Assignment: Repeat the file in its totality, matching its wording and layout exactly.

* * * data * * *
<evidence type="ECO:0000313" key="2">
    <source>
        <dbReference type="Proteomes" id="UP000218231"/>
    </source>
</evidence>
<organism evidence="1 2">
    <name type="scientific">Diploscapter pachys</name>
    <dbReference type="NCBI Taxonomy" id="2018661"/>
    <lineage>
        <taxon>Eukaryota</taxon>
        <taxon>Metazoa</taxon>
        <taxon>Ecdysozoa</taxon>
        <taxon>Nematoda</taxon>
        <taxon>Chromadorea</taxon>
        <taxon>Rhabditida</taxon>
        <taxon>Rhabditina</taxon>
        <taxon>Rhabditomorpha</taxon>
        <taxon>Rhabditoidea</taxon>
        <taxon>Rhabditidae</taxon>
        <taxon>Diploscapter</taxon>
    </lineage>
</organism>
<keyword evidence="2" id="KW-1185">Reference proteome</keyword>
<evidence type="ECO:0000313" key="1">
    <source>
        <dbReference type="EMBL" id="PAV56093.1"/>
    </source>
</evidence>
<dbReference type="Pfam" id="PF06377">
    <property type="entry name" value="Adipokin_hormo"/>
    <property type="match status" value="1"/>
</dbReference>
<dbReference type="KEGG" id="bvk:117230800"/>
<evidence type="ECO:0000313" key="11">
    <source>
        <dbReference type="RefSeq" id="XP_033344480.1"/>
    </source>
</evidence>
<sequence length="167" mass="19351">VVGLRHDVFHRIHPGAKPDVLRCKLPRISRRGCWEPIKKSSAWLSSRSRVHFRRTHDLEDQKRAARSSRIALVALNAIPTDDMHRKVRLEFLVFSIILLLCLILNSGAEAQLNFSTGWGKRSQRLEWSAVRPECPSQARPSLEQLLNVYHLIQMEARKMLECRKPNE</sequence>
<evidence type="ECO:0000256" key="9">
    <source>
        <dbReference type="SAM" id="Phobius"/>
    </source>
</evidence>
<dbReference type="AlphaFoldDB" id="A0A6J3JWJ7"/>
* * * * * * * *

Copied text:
<evidence type="ECO:0000313" key="2">
    <source>
        <dbReference type="Proteomes" id="UP000218231"/>
    </source>
</evidence>
<organism evidence="1 2">
    <name type="scientific">Diploscapter pachys</name>
    <dbReference type="NCBI Taxonomy" id="2018661"/>
    <lineage>
        <taxon>Eukaryota</taxon>
        <taxon>Metazoa</taxon>
        <taxon>Ecdysozoa</taxon>
        <taxon>Nematoda</taxon>
        <taxon>Chromadorea</taxon>
        <taxon>Rhabditida</taxon>
        <taxon>Rhabditina</taxon>
        <taxon>Rhabditomorpha</taxon>
        <taxon>Rhabditoidea</taxon>
        <taxon>Rhabditidae</taxon>
        <taxon>Diploscapter</taxon>
    </lineage>
</organism>
<keyword evidence="2" id="KW-1185">Reference proteome</keyword>
<evidence type="ECO:0000313" key="1">
    <source>
        <dbReference type="EMBL" id="PAV56093.1"/>
    </source>
</evidence>
<dbReference type="Pfam" id="PF06377">
    <property type="entry name" value="Adipokin_hormo"/>
    <property type="match status" value="1"/>
</dbReference>
<dbReference type="KEGG" id="bvk:117230800"/>
<evidence type="ECO:0000313" key="11">
    <source>
        <dbReference type="RefSeq" id="XP_033344480.1"/>
    </source>
</evidence>
<sequence length="167" mass="19351">VVGLRHDVFHRIHPGAKPDVLRCKLPRISRRGCWEPIKKSSAWLSSRSRVHFRRTHDLEDQKRAARSSRIALVALNAIPTDDMHRKVRLEFLVFSIILLLCLILNSGAEAQLNFSTGWGKRSQRLEWSAVRPECPSQARPSLEQLLNVYHLIQMEARKMLECRKPNE</sequence>
<evidence type="ECO:0000256" key="9">
    <source>
        <dbReference type="SAM" id="Phobius"/>
    </source>
</evidence>
<dbReference type="AlphaFoldDB" id="A0A6J3JWJ7"/>